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Advocates renew push for nonpartisan districts

To Bob Phillips, the roots of the federal government shutdown lay not just with members of Congress, but also in the way they’re elected.

Phillips, the executive director of Common Cause in North Carolina, argues that partisan districts drawn by the party in power foster the kind of ideological divides that are playing out in Washington.

That’s why he and other members of the North Carolina Coalition for Lobbying and Government Reform are once again promoting the idea of nonpartisan redistricting. The coalition, which includes groups from the liberal NC Policy Watch to the conservative John Locke Foundation, plans to hold a forum Wednesday in Charlotte.

The 7 p.m. gathering at Caldwell Presbyterian Church, 1609 E. Fifth St., is one of a series the coalition is holding across the state to promote public awareness of the issue.

This year, legislators from both parties signed onto a House bill designed to take politics out of the redistricting process.

Modeled on a process in Iowa, it would essentially put redistricting in the hands of the legislative staff, which would draw districts on principles such as compactness and geographic logic.

A five-member commission appointed by legislative leaders would hold public hearings and report their findings to the legislature. The General Assembly would then vote for or against the plans.

The problem with the current system in North Carolina and most states, say critics, is that districts are drawn to be strongly for one party or the other. Among North Carolina’s 13 congressional districts, for example, just one – in the Wilmington area – is truly competitive.

“There are so many lawmakers right now who are insulated,” said Phillips.

Pat Sellers, a political scientist at Davidson College, says the current system makes members of Congress more responsive to one group of voters.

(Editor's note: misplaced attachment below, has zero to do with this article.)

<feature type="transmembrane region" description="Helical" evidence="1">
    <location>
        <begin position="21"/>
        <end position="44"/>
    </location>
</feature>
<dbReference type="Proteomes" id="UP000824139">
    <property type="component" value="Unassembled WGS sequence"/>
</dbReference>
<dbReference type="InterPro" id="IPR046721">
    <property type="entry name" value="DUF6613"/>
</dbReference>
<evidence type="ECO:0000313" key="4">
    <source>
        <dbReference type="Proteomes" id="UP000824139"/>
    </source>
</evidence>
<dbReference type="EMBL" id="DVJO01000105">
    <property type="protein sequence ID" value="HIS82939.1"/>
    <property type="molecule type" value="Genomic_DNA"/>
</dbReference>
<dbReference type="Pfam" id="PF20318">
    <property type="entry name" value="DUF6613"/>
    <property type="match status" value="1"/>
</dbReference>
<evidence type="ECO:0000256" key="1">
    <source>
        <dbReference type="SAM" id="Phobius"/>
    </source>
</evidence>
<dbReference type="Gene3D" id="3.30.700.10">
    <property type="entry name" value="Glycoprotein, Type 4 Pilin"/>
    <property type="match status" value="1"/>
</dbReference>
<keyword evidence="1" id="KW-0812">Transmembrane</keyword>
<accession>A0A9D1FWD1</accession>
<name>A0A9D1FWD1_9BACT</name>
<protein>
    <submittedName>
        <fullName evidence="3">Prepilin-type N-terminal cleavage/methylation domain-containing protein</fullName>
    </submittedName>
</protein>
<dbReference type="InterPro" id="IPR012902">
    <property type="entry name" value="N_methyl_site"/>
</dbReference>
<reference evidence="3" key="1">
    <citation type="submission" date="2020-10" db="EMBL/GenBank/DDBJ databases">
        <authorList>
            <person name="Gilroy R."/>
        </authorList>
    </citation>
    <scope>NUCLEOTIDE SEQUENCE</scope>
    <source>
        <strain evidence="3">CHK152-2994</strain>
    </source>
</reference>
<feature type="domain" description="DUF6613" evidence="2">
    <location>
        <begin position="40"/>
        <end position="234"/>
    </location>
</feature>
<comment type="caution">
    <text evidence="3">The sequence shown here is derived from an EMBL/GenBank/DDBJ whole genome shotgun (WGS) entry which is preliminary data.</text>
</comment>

“I really have to think that there is a link between one party controlling the redistricting process and the degree of extremism and inflexibility of the members elected from those districts,” he said.

“When the … winners get to Washington, they face a different electoral challenge than members of more competitive or mixed districts. In the safe districts, the biggest challenger to the incumbent is not a moderate but somebody more extreme than (them) because the competition is no longer in the general election, it’s in the primary.”

To critics, the review isn’t geared toward Democrat or Republican, liberal or conservative. The current redistricting bill, currently in committee, has 61 co-sponsors in the 120-member N.C. House. An almost identical bill in 2011 passed 88-27 before stalling in the state Senate.

Sponsors of the current state House measure include conservative Republicans like Paul Stam of Wake County and liberal Democrats like Paul Luebke of Durham.

Becki Gray, a vice president of the Locke Foundation, says less partisan districts would be better for democracy.

“The more debate, the more discussion is on the table – what we end up with is a better result,” she says. “This is a good government, a representative government issue.”

Morrill: 704-358-5059
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